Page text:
“The problem is some of the virtual beings will want to seize control of the Network and run the imbedded civilization for their own corrupt purposes just as happens in the real world. If that were to occur, all of the Network denizens would be trapped. Imprisoned. There is no escape from the virtual world. And worse, whoever controlled that world would be omniscient and could never be forced from power. Once in control, their rule would be absolute and they could punish in any way they desired. And they could do it forever.”
Well, that was Biblical damnation if I’d ever heard it. I was a bit shaken. “So you have your

machines restrain your control? Your power over others?”
“Pretty much. Actually it’s a delicate balance among a number of systems but it has worked so far. The protocols can’t be violated without at least one of the systems noticing. That’s the price of living forever. Constant surveillance.”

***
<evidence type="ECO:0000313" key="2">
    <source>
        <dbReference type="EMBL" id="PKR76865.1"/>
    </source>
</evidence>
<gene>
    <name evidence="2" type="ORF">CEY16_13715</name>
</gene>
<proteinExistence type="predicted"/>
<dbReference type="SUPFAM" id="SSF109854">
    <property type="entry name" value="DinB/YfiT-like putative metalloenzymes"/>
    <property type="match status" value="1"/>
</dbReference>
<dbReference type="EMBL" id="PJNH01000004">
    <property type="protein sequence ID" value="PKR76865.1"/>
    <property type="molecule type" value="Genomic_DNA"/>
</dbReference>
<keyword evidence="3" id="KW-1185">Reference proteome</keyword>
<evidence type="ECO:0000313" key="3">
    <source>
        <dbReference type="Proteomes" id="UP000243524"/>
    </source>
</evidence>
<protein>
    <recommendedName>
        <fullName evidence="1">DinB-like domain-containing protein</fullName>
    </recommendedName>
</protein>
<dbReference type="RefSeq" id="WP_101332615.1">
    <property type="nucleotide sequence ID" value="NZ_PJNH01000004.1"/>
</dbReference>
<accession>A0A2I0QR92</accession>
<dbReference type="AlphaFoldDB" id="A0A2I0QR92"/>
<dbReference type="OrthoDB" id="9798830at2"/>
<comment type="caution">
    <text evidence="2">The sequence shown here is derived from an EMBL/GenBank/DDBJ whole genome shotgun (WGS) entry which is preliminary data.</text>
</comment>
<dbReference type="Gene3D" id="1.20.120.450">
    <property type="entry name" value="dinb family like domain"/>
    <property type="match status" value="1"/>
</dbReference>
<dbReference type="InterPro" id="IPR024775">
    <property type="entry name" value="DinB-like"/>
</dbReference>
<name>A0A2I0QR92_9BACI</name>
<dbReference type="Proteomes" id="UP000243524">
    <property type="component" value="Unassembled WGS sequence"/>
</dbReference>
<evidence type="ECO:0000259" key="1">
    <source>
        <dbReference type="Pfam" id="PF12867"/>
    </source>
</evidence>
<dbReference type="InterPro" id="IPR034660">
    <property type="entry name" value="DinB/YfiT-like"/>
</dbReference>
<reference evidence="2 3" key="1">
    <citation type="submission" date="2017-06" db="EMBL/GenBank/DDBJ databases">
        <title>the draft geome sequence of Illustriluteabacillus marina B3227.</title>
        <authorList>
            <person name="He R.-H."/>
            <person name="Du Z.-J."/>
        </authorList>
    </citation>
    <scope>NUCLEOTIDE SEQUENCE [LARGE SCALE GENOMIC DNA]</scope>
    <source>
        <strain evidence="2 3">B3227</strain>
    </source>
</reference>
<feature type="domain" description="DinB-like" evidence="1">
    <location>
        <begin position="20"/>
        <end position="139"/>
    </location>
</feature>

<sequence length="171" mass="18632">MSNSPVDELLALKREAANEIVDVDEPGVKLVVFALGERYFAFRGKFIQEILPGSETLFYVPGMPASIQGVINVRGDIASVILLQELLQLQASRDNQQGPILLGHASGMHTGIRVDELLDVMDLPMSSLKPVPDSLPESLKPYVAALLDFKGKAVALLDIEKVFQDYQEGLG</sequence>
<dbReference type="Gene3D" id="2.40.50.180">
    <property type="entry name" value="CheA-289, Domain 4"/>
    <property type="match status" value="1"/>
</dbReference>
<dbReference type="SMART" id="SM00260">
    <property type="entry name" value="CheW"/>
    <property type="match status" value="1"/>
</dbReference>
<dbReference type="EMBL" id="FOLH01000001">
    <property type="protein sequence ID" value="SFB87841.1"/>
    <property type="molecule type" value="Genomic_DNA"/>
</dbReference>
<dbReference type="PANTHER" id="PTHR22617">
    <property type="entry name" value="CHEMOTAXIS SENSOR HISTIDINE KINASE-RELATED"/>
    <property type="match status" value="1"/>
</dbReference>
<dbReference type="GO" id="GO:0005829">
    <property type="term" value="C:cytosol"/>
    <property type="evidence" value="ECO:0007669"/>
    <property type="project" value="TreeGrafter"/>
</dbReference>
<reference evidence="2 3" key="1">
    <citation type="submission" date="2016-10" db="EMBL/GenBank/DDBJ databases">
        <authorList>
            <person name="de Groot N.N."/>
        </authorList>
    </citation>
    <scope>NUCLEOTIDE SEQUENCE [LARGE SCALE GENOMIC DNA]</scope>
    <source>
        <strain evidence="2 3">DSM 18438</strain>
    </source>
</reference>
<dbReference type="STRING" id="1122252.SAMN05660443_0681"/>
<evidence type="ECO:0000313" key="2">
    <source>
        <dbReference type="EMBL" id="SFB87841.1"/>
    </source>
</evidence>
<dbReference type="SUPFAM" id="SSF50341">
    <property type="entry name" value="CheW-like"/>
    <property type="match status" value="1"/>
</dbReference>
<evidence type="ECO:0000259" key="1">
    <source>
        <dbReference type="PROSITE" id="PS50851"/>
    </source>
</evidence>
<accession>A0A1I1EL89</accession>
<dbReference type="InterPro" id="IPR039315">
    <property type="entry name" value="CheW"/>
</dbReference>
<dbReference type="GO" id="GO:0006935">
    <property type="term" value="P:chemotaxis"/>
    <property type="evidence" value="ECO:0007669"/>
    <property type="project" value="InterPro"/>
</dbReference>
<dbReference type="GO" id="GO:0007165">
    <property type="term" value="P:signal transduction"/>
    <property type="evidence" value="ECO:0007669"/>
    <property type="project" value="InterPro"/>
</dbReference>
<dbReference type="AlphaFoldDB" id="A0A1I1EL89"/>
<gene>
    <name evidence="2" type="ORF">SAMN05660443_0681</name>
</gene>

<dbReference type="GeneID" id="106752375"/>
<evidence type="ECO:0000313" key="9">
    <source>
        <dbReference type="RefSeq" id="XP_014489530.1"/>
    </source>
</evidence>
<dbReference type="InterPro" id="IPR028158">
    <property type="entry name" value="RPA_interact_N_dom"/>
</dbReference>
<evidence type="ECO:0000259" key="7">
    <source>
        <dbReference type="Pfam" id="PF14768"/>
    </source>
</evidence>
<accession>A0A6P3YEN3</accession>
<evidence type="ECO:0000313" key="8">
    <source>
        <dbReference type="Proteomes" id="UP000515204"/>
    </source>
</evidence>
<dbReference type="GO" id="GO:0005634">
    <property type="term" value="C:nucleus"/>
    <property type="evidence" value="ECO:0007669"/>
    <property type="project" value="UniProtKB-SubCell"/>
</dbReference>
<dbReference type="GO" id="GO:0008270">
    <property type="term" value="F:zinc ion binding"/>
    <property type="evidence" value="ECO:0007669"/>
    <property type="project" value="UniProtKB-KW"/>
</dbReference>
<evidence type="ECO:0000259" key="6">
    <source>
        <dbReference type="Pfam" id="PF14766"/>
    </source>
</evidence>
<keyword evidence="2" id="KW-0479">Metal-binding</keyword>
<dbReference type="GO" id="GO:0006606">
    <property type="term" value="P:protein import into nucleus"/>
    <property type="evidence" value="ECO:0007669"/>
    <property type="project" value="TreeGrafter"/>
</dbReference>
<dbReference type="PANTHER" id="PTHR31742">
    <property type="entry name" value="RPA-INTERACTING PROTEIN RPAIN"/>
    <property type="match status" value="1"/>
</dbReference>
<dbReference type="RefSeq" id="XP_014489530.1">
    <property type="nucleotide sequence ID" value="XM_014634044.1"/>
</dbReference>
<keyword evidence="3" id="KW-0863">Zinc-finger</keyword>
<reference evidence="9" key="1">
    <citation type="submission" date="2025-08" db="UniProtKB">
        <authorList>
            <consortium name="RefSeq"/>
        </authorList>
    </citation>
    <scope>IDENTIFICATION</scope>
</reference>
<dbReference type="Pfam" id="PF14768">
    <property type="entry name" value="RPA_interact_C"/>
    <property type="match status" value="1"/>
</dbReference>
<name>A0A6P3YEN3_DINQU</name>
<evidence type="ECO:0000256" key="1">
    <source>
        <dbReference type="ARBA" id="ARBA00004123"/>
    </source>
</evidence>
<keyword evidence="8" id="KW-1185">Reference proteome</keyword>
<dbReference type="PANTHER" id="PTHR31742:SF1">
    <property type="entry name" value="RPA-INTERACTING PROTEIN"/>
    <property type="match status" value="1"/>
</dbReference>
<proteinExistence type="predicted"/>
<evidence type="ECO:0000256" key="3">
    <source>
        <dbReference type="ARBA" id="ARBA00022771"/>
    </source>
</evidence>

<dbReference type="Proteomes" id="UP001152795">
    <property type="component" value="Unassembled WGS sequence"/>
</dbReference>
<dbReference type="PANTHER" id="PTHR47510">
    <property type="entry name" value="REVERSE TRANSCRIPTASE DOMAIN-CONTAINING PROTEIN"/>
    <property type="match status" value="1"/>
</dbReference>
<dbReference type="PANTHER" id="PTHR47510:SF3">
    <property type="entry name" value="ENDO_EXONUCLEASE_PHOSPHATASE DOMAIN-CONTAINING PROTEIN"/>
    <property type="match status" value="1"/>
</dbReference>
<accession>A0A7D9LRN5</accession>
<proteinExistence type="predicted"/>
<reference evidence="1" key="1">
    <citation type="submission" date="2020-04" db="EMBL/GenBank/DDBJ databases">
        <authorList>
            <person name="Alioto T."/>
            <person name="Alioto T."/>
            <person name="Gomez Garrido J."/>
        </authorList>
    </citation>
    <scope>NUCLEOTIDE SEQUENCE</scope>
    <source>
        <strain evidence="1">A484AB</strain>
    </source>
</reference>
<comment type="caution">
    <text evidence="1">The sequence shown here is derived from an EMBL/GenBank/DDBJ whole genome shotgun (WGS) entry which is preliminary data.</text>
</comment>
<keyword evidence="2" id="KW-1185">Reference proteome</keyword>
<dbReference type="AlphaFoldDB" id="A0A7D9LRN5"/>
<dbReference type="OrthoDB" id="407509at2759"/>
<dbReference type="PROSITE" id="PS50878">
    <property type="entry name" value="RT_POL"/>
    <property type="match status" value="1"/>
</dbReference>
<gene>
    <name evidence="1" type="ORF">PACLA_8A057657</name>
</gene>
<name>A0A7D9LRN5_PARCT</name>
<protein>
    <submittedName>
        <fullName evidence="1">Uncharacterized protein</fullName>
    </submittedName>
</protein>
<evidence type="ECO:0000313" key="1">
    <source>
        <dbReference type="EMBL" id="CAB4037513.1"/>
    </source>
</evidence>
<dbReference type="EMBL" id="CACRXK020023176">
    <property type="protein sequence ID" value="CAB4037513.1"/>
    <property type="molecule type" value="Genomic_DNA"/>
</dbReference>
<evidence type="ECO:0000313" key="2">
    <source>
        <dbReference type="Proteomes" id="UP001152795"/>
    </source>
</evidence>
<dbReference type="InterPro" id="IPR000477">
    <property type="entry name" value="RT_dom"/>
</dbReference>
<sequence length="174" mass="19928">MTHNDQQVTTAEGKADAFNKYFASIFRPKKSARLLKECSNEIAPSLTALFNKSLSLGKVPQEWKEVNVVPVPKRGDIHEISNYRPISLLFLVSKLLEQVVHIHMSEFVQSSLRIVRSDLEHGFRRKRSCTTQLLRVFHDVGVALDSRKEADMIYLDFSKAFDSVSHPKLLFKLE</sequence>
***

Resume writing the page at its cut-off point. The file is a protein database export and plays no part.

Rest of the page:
I nodded understanding. “Yeah. We say the price of freedom is eternal vigilance.” “Well said. Yes. That’s it exactly.”
“And you say once you’ve entered the virtual world there is no way out. No escape.”
Ell rose from the papasan and stood gazing out the front window at the crater for a time. I knew
full well it was only her image in my mind and wondered at her need to appear to be looking
somewhere outside. Was she learning the rudiments of body language? Finally she spoke. “Well,
you’ve just touched on the heart of the dilemma we in the virtual world face. Returning to the real
world has its own set of problems. First, there are no more original bodies around to go back to. My